contributed by Dr. Stephen E Bangert, PhD
Recently, I visited some friends who were building their dream house. The house was under construction; nonetheless, as I approached I had a strong sense how the finished house would look. It was set high on a hill, on a fingerlet surrounded by a large lake. I could see that the framing had just been completed and it was without a roof or siding. Having done some construction of my own, the floor pattern and the location and size of rooms was obvious to me. I could easily envision the finished look. The framing told all I needed to know.
The same is true of interviewing. The framing tells it all.
Well, maybe not all, but certainly enough for an interviewer to form an opinion and make a decision. The manner, the style of responding to the interviewer’s questions reveals an attitude– an attitude that tells a lot about you, how you communicate, and how you typically interact with others. Is it aggressive, negative, cautious, positive? Listen to yourself. Do your responses suggest that the glass is half full, or half empty?
Consider some questions and situations that commonly occur in an interview.
A friend recently told me about some interviews she and a committee were conducting. There were several open positions scattered in a four state region, and candidates came some distance for the interview. Two candidates were late: one because of the distance traveled and not allowing enough time, and the other misread the directions to the interviewing site. Now you might be thinking that this is unacceptable, yet this was the reality in which the two candidates found themselves. The first candidate apologized with a quick explanation and accepted responsibility. The second candidate profusely apologized several times throughout the interview and offered a variety of excuses, but never took owneship. The framing of their apologies differed greatly, and the impressions on the interview committee was quite distinct.
In another situation, I was interviewing a candidate in the evening after work. We were seated at a restaurant and I offered him a drink. Rather than a simple: “no thank you,” he went off on this long explanation which turned into an apology and suggested to me that there might be other issues. The drink was offered as a social gesture. It was the early stages of our interview and I wanted to establish a relaxed environment and some rapport, but the long, awkward explanation and apologetic tone negatively framed the conversation that followed.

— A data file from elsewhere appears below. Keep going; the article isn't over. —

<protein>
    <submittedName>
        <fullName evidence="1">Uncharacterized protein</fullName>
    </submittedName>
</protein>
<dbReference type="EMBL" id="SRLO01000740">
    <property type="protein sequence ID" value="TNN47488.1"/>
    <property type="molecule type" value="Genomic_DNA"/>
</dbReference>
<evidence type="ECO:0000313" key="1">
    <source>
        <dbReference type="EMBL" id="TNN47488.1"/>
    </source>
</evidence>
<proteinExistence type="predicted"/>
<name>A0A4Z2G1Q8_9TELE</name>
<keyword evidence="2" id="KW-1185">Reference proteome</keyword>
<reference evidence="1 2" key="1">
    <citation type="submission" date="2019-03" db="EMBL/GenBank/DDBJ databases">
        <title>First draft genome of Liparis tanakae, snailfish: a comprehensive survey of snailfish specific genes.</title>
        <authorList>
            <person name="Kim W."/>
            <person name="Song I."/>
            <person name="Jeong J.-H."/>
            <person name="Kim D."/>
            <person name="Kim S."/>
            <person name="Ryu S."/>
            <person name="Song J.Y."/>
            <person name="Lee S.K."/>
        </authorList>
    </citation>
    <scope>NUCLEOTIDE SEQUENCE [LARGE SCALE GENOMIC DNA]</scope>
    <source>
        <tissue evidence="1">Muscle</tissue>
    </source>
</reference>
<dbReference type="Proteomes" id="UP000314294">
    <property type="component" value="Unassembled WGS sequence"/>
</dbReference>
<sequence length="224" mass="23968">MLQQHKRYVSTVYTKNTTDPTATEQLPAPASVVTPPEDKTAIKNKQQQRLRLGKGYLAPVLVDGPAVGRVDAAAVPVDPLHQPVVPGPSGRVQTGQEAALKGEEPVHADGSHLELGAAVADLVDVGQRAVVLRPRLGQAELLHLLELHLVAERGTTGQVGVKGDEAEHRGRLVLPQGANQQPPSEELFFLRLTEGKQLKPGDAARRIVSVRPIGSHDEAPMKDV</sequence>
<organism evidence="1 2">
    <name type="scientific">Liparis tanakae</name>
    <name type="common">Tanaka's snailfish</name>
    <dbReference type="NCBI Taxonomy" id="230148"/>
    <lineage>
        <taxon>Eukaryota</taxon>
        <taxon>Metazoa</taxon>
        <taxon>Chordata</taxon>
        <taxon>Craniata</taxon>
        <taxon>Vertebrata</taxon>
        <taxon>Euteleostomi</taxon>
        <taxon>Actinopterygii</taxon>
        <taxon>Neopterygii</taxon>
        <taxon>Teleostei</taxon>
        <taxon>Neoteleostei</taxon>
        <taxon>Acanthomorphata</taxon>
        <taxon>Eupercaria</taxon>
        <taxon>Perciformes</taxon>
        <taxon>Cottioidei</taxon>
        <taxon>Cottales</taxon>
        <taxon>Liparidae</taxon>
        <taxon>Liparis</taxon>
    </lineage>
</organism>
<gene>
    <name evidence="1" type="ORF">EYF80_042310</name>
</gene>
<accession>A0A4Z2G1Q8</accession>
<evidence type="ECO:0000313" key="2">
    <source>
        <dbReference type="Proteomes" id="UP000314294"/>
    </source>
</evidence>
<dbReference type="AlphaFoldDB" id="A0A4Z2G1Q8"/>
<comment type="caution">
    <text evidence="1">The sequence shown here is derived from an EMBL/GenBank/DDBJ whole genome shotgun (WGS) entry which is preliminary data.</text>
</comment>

Generally during an interview, a candidate will be faced with an objection or two. Perhaps there is concern for the number of job changes, or the number of lateral moves; or perhaps the interviewer questions the lack of an MBA. If a candidate focuses on defending their position, they will be negatively framing their response and they are not likely to win the argument. Better to frame things in the positive, argue from a position of strength, tell the interviewer what you do have verses reinforcing what you lack.
As an example, the interviewer expresses concern for the number of positions held in the last five years. A positive framing response would include acknowledgment, perhaps empathy and an explanation that accented the benefits of such moves. Consider: “I understand your concern, yet each of the three positions that I have held in the last five years were a result of being recruited away due to my talents and achievements. In each position I also gained valuable experience which might benefit your company. Perhaps you would like hear more.”Keep your response short, positive and focused on what you have and can do for the prospective employer
The Negative Question
Much the same might be said regarding questions that are framed in a negative manner by the interviewer. It is common that you would be asked to describe any weaknesses. Your response needs to address the question but not dwell on the negative. Acknowledge some weakness or some criticism but point out some positive result. As an example: “I’ve been criticized for giving too many second chances; yet if I perceive an employee to have the drive and desire to change, I’ll work with them in a systematic way to improve. I can think of several examples where these “second chance employees” have proven to be leaders in the company.”
Another situation that seems to invite negative framing is the closing. I’ve heard a lot of candidates says things such as: “Is there anything we’ve missed” or “Is there any reason why we shouldn’t meet again?”or “Do you have any further questions or concerns?”
Such negative framing, especially at the close, does little to advance you as a candidate. Instead, frame things in a positive way summarizing the points of agreement and further highlighting the benefits that you would bring to their situation.
In summary, be sensitive as to how you frame questions and responses. Your framing sets the tone for the interview and suggests how you view the proverbial glass as being half full or half empty.